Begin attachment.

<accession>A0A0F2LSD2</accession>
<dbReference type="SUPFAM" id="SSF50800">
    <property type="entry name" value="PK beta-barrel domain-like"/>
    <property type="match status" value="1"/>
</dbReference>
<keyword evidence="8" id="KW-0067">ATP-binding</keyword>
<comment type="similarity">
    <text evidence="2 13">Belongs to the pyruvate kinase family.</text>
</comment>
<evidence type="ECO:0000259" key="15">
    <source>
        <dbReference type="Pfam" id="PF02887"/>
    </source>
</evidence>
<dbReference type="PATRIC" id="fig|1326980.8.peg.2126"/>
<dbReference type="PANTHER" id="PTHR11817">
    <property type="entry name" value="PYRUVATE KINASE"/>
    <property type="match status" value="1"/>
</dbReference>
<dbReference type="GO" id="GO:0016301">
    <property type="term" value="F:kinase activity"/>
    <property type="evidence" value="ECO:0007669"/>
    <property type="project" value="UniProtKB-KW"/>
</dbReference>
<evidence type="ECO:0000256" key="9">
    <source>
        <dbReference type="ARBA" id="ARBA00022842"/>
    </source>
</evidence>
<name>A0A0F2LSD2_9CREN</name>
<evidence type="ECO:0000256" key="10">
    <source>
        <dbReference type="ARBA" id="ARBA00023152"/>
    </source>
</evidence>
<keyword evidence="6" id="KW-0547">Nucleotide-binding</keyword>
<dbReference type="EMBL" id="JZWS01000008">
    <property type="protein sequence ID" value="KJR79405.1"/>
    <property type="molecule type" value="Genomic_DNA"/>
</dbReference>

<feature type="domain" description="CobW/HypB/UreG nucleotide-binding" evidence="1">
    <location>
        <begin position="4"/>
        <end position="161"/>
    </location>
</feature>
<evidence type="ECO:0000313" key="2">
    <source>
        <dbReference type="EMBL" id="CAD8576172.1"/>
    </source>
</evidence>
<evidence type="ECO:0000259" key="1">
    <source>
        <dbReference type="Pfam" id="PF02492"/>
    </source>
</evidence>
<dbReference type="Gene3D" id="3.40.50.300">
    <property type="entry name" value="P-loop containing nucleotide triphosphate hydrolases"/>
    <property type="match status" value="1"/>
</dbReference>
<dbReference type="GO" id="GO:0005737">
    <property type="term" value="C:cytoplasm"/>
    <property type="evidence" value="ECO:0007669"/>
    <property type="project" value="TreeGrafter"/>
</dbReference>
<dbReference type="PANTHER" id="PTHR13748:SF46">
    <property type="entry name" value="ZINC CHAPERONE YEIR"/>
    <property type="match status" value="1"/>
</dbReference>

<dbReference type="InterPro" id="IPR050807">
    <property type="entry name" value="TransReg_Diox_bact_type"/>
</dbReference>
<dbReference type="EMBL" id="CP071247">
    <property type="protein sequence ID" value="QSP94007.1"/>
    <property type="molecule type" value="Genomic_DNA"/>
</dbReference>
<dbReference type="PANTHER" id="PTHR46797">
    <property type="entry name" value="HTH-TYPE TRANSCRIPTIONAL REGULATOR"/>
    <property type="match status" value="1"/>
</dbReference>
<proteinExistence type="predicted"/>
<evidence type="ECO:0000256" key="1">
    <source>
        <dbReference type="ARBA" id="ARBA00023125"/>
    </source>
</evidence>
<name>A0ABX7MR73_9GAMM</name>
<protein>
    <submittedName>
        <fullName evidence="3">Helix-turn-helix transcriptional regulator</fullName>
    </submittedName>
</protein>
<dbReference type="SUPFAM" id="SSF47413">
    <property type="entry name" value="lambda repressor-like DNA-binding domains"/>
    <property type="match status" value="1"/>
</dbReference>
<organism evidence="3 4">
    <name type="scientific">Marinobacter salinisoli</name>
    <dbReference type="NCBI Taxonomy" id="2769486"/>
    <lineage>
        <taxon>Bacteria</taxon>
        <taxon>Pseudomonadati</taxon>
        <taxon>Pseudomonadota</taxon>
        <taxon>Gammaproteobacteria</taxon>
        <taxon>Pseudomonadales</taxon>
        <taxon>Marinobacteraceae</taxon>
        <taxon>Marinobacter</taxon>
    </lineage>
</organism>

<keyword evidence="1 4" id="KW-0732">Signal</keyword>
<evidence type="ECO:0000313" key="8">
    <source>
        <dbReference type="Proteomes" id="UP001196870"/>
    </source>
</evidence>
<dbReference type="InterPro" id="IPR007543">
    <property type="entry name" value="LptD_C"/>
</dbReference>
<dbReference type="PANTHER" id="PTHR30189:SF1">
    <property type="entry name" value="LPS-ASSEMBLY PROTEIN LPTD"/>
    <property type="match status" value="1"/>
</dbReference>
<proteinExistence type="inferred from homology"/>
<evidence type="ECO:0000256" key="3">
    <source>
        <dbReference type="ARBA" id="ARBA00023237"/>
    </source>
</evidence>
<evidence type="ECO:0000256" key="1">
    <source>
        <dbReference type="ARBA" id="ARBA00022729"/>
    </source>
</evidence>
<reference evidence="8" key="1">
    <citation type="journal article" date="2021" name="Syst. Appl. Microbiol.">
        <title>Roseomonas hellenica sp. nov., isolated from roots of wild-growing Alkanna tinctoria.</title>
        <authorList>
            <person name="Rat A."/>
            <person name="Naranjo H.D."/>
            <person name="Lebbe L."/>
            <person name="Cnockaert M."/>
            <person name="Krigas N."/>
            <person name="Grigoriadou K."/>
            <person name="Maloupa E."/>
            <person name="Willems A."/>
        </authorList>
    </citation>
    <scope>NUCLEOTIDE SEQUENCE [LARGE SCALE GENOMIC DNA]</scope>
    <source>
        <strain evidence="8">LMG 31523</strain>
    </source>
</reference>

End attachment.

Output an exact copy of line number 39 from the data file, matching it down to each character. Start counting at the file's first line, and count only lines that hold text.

    <property type="molecule type" value="Genomic_DNA"/>